I interrupted the chatter of my best friend Val who I’d been visiting with on the cell phone as Ed and I drove around. “Val, I gotta go. There’s a guy in this parking lot with a red train. I think I’m gonna ride.” Val knows better than to doubt my reasons for a quick exit. The next day our emails went like this:
“Sorry I had to duck out last night. Met an interesting Cajun guy with a road licensed train. Weird! but fun! In Beaux Bridge, LA for the next few days. Patty
Her reply, “Only you can write an excuse like this and have it be true. A Cajun guy with a road licensed train – yea only you - Please don’t smoke it all girlfriend.” Val
Tee took us into The Fruit Stand Market to give us a guided tour. Opening each upright freezer door, he pointed out things no Louisiana kitchen should be without, “Here’s our frozen crawfish, alligator, and okra for frying.” He led us to sacks of crawfish stacked on the cement floor and a display of Swamp Dust. “We use this stuff to boil our crawfish,” he explained. He moved quickly to a small freezer. When he lifted the lid, we saw three freezer sections marked small, medium, and jumbo each full of shrimp. “Now, I’ll warn you, these can be hard to peel, but they are delicious. I recommend the jumbo ones. Don’t waste your time peeling the other ones.”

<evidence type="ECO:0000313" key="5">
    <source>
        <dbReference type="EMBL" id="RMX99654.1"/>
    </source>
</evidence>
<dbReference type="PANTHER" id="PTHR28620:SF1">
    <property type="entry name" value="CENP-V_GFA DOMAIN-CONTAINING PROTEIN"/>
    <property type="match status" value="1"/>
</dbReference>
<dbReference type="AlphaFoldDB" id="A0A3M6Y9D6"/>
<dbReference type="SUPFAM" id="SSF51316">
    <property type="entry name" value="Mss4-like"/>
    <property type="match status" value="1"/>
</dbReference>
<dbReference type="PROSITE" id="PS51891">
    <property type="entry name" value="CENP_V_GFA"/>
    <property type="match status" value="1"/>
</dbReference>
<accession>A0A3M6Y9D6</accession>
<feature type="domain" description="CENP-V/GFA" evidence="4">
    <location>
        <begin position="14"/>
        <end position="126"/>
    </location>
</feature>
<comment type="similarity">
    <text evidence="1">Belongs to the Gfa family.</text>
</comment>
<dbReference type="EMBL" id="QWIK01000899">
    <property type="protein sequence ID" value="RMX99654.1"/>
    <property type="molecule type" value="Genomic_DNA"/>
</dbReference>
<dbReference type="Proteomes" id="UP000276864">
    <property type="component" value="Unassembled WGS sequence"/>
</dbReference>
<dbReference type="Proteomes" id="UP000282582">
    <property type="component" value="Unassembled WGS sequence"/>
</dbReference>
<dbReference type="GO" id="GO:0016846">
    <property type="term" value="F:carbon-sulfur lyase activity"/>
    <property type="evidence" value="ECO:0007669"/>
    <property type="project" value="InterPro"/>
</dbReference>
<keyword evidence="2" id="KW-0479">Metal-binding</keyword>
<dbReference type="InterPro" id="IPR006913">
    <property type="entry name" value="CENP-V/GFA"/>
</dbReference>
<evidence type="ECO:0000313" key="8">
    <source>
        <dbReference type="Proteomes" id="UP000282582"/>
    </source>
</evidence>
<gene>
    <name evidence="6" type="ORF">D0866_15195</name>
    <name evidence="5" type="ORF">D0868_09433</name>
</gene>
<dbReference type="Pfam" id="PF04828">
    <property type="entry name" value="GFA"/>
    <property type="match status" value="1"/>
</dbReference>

“When you come back tomorrow, I won’t be here ‘cause it’s my day off.” Tee was nearly apologizing. “You’ll see how good this food can be, yes you will.”
We returned to The Fruit Stand with a noontime appetite. Anne took over where Tee left off. She sized us up as if to measure what we could eat. She scribbled an order on a pad like a doctor writing a prescription – three pounds crawfish, one pound jumbo shrimp, four potatoes, two corn-on- the-cob, and two Cokes. Then she ripped the paper from the pad and taped it to the front of her shirt. “You’ll enjoy this,” she assured.
While she ran water on the jumbo shrimp to defrost them, she took us into the kitchen where crawfish scratched at the sides of four plastic buckets. Anne hoisted one of the buckets and dumped the creatures on a conveyer to demonstrate how they are washed. “They think they can get away,” she said as she picked up one of the crawfish trying to retreat back up the shoot to the washer, “but they can’t.” She dropped the wiggling fellow in with the rest.
She lifted a metal lid from to show us steaming mounds of red potatoes and corn. “I’m gonna fix you some dip for the potatoes, crawfish and shrimp. It’s mayonnaise and seasoning called Slap Ya Mama.”
“The Department of Health says we have to boil the crawfish 12 minutes,” Anne told us as she dumped our lunch into boiling water and set the kitchen timer. “Shrimp will take four minutes.”
Those 12 minutes passed quickly because Anne showed us the local cuisine Tee had missed…pickled okra, boxed batters, tobacco, Swamp Dust, and Slap Ya Mama in varying degrees of spiciness. Before the timer could bing, Anne headed to the kitchen. She returned with our feast!
Not a morsel remained. Anne judged us well.
April 9, 2008